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Disabled New Yorkers protest Uber over lack of accessible cars

Dustin Jones of Bronx, 27, a disability advocate

Dustin Jones of Bronx, 27, a disability advocate who sits on the board of Disabled In Action, gets of a yellow cap to join the Taxis For All Campaign protest outside Uber's New York City headquarters in Manhattan on Thursday, July 30, 2015. Photo Credit: Yeong-Ung Yang

Uber has more than 20,000 black and luxury cars now on city streets and makes up 74% of the black car industry, new data shows.

None of its black and luxury cars are accessible to passengers in wheelchairs, however. The company's solution has been its uberWAV program, which dispatches accessible green cabs, but they only service the outer-boroughs and upper Manhattan.

Phillip Walls, 66, said he and his wife both use wheelchairs but can't try out Uber because a green cab won't pick them up at their Chelsea home.

"I don't think it's fair," said Walls, who relies on yellow cabs and Access-a-Ride instead.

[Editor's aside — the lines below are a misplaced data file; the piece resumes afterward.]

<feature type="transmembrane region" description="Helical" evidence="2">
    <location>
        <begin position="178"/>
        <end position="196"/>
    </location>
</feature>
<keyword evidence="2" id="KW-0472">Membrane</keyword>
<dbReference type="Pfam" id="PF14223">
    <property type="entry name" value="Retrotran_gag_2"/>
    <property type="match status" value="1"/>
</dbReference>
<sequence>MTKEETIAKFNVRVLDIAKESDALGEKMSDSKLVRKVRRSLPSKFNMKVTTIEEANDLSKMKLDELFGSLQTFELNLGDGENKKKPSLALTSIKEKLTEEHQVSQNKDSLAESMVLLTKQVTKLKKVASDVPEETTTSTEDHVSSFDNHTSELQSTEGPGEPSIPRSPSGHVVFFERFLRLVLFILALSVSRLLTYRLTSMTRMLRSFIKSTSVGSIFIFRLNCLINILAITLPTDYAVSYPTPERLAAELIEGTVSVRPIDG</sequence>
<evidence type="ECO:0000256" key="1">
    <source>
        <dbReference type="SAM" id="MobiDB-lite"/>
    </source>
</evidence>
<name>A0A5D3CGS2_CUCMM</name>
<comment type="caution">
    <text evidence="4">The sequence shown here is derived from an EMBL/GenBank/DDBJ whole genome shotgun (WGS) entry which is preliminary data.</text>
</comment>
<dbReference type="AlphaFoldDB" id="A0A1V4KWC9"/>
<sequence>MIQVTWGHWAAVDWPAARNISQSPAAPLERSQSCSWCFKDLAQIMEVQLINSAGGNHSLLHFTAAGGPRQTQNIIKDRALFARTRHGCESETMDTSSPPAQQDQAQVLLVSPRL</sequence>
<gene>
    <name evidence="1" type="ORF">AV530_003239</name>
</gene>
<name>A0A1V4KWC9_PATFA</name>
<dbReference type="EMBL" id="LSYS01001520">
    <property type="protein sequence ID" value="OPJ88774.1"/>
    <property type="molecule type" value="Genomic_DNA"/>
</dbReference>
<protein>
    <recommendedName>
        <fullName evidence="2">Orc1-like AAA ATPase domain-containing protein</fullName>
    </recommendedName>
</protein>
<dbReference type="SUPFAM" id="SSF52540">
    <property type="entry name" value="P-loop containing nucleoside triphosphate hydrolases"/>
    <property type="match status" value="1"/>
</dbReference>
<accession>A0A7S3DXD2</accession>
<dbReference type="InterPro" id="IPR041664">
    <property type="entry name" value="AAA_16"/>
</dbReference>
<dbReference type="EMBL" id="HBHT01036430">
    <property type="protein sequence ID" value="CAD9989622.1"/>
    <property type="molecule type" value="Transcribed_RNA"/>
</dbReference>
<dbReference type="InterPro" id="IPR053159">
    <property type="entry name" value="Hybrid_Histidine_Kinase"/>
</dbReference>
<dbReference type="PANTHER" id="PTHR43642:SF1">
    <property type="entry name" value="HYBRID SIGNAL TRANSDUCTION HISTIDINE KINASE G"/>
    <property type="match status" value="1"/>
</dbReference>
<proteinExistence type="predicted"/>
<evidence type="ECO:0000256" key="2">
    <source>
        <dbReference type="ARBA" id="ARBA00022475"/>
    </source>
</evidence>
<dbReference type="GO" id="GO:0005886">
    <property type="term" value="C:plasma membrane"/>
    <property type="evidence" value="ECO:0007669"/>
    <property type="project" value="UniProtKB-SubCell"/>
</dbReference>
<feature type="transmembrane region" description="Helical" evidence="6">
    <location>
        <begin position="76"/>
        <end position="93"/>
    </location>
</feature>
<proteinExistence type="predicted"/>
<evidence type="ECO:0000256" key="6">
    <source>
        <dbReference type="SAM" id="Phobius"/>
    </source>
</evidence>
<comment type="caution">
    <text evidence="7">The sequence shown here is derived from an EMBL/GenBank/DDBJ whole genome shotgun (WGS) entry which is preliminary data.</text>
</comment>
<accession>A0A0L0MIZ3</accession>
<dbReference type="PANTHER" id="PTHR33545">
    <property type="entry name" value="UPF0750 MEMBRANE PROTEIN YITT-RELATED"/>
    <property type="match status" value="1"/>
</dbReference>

About a dozen New Yorkers with disabilities protested in front of Uber's offices on 28th Street, chanting "Uber discriminates."

Dustin Jones, 27, from the Belmont section of the Bronx said he took a yellow cab to the protest from Penn Station.

"I might as well flag down a cab in the first place," instead of bothering to use Uber, he said.

Uber said it provides almost 1,000 wheelchair-accessible green cab trips a week with average waits of 5 minutes.

It launched the service last summer, and wants green cabs to be able to pick up passengers in wheelchairs anywhere in Manhattan.

"While others have long resisted providing real options for New Yorkers with disabilities, Uber on its own created the most reliable accessible transportation option in NYC, uberWAV," said the company in a statement.


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